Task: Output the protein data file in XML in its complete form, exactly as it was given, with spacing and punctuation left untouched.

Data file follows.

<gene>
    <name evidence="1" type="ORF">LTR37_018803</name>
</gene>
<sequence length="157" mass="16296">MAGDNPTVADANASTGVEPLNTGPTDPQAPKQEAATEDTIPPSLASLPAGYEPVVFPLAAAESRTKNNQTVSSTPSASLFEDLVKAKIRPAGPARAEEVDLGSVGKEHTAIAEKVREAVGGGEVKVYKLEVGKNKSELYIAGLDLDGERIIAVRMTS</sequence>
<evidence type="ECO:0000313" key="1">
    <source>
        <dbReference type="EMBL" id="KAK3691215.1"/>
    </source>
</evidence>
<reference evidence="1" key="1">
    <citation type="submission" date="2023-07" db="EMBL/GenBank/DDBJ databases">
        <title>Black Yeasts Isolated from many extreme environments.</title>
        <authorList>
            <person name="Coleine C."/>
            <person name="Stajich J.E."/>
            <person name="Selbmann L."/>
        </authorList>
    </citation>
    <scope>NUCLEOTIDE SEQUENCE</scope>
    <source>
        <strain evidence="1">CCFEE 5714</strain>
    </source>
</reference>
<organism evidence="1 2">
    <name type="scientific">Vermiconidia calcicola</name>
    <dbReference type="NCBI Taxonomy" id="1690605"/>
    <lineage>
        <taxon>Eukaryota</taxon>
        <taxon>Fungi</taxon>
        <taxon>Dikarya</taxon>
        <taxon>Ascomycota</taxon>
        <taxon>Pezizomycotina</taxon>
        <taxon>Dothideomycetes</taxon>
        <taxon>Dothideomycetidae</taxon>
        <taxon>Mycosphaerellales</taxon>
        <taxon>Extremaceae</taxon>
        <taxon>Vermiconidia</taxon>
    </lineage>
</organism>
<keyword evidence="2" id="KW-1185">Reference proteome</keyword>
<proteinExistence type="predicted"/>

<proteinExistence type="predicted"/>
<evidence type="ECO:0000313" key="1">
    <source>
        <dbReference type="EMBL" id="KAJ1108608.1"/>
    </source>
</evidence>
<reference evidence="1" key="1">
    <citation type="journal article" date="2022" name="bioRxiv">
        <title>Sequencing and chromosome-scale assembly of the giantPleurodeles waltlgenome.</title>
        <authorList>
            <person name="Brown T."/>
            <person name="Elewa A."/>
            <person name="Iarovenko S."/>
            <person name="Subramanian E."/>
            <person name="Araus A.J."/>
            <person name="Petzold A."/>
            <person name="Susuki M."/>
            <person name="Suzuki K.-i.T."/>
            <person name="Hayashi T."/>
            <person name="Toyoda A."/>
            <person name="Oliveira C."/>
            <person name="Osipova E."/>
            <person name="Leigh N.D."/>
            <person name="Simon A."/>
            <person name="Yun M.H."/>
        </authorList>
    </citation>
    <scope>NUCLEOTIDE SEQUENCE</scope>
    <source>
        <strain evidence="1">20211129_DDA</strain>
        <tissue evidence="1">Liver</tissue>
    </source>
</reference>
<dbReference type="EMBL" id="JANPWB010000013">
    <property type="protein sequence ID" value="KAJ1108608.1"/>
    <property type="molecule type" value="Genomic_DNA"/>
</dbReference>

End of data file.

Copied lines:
<gene>
    <name evidence="1" type="ORF">LTR37_018803</name>
</gene>
<sequence length="157" mass="16296">MAGDNPTVADANASTGVEPLNTGPTDPQAPKQEAATEDTIPPSLASLPAGYEPVVFPLAAAESRTKNNQTVSSTPSASLFEDLVKAKIRPAGPARAEEVDLGSVGKEHTAIAEKVREAVGGGEVKVYKLEVGKNKSELYIAGLDLDGERIIAVRMTS</sequence>
<evidence type="ECO:0000313" key="1">
    <source>
        <dbReference type="EMBL" id="KAK3691215.1"/>
    </source>
</evidence>
<reference evidence="1" key="1">
    <citation type="submission" date="2023-07" db="EMBL/GenBank/DDBJ databases">
        <title>Black Yeasts Isolated from many extreme environments.</title>
        <authorList>
            <person name="Coleine C."/>
            <person name="Stajich J.E."/>
            <person name="Selbmann L."/>
        </authorList>
    </citation>
    <scope>NUCLEOTIDE SEQUENCE</scope>
    <source>
        <strain evidence="1">CCFEE 5714</strain>
    </source>
</reference>
<organism evidence="1 2">
    <name type="scientific">Vermiconidia calcicola</name>
    <dbReference type="NCBI Taxonomy" id="1690605"/>
    <lineage>
        <taxon>Eukaryota</taxon>
        <taxon>Fungi</taxon>
        <taxon>Dikarya</taxon>
        <taxon>Ascomycota</taxon>
        <taxon>Pezizomycotina</taxon>
        <taxon>Dothideomycetes</taxon>
        <taxon>Dothideomycetidae</taxon>
        <taxon>Mycosphaerellales</taxon>
        <taxon>Extremaceae</taxon>
        <taxon>Vermiconidia</taxon>
    </lineage>
</organism>
<keyword evidence="2" id="KW-1185">Reference proteome</keyword>
<proteinExistence type="predicted"/>

<proteinExistence type="predicted"/>
<evidence type="ECO:0000313" key="1">
    <source>
        <dbReference type="EMBL" id="KAJ1108608.1"/>
    </source>
</evidence>
<reference evidence="1" key="1">
    <citation type="journal article" date="2022" name="bioRxiv">
        <title>Sequencing and chromosome-scale assembly of the giantPleurodeles waltlgenome.</title>
        <authorList>
            <person name="Brown T."/>
            <person name="Elewa A."/>
            <person name="Iarovenko S."/>
            <person name="Subramanian E."/>
            <person name="Araus A.J."/>
            <person name="Petzold A."/>
            <person name="Susuki M."/>
            <person name="Suzuki K.-i.T."/>
            <person name="Hayashi T."/>
            <person name="Toyoda A."/>
            <person name="Oliveira C."/>
            <person name="Osipova E."/>
            <person name="Leigh N.D."/>
            <person name="Simon A."/>
            <person name="Yun M.H."/>
        </authorList>
    </citation>
    <scope>NUCLEOTIDE SEQUENCE</scope>
    <source>
        <strain evidence="1">20211129_DDA</strain>
        <tissue evidence="1">Liver</tissue>
    </source>
</reference>
<dbReference type="EMBL" id="JANPWB010000013">
    <property type="protein sequence ID" value="KAJ1108608.1"/>
    <property type="molecule type" value="Genomic_DNA"/>
</dbReference>